Menu Close

Recent early education news and updates

In the News

Preschool — The solution to black achievement gap?


May 24, 2016
AccessAssessmentEconomics and FinanceOutcomes
Mackenzie Ryan
The Des Moines Register

It’s mid-morning, and Evevett Fugate has been up all night. She takes her youngest, Ovalia, to preschool class for 4-year-olds, then picks her up at 11 a.m.

Although Fugate’s overnight work allows her to attend school activities, she has enrolled Ovalia in early childhood programs since age 2 because she knows how vital is it for children to get an early jump on kindergarten, whether it be learning letters or picking up social skills.
 
“I always told my grandma that if I ever had kids, that my focus would be on them the way she focused on me,” Fugate said.
 
Unlike Ovalia, about one-third of Iowa children — many of them from lower-income and minority families — do not attend any form of preschool. They often enter kindergarten already trailing their classmates academically, not knowing their numbers, how to tie their shoes, or that sentences flow left to right.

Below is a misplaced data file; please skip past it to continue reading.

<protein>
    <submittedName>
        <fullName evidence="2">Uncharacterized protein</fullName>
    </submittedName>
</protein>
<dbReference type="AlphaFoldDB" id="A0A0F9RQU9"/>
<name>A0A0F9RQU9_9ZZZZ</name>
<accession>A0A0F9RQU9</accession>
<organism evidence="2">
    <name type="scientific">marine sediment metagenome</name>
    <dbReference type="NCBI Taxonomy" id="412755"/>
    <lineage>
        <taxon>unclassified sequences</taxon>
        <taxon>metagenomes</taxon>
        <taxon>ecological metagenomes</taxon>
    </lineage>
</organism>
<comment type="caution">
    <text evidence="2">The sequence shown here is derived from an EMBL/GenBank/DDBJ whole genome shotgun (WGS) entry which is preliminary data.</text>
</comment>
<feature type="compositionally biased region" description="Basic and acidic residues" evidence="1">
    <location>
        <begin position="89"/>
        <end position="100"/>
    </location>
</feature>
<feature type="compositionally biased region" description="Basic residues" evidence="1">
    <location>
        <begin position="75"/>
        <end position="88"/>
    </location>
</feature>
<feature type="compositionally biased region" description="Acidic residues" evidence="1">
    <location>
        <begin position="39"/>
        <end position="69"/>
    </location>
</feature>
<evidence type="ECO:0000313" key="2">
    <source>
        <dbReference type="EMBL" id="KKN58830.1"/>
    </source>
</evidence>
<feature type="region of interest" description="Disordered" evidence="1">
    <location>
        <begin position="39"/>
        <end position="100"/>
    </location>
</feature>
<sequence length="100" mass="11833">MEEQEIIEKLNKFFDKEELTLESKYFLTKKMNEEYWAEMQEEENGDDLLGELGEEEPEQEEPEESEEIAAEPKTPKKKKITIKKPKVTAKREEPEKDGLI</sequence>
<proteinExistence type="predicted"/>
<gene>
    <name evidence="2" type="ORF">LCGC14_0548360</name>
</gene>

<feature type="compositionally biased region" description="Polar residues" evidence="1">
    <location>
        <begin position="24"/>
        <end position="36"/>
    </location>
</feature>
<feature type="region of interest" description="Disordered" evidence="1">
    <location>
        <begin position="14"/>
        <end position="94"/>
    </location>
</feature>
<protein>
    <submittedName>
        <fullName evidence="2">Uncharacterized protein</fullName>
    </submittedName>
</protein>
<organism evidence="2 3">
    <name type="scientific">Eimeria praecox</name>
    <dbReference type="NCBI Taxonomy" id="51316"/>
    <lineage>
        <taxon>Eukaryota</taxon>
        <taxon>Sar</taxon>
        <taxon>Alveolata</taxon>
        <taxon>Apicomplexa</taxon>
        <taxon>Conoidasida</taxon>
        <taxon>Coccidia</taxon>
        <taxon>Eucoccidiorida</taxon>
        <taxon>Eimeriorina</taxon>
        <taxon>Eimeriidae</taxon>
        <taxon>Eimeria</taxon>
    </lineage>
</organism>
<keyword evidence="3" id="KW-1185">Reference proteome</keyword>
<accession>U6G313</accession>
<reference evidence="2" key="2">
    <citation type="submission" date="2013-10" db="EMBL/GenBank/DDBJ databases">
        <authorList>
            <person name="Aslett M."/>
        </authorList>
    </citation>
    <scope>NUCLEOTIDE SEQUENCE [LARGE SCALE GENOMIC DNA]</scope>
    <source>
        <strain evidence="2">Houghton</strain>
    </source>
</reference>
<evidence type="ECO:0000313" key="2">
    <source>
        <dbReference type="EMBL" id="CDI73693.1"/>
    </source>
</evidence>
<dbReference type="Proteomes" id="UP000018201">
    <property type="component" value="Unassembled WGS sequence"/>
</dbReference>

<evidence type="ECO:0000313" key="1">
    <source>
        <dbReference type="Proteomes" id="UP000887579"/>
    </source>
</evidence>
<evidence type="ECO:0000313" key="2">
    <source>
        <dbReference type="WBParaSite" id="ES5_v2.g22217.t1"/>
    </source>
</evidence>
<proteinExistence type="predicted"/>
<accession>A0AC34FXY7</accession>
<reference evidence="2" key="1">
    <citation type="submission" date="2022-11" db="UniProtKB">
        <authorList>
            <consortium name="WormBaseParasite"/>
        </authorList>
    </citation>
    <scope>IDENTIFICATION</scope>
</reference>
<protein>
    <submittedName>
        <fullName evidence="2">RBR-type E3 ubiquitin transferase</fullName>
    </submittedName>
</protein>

For many minority children, the learning gap will only grow wider throughout their education, stunting their earning potential as adults. “It’s definitely a tragedy,” said Betty Andrews, the president of the Iowa-Nebraska NAACP.

 
Iowa’s largest and most pervasive achievement divide is between black children and their white peers, statewide education data show — a gap that’s existed for decades in Iowa and shows little to no improvement.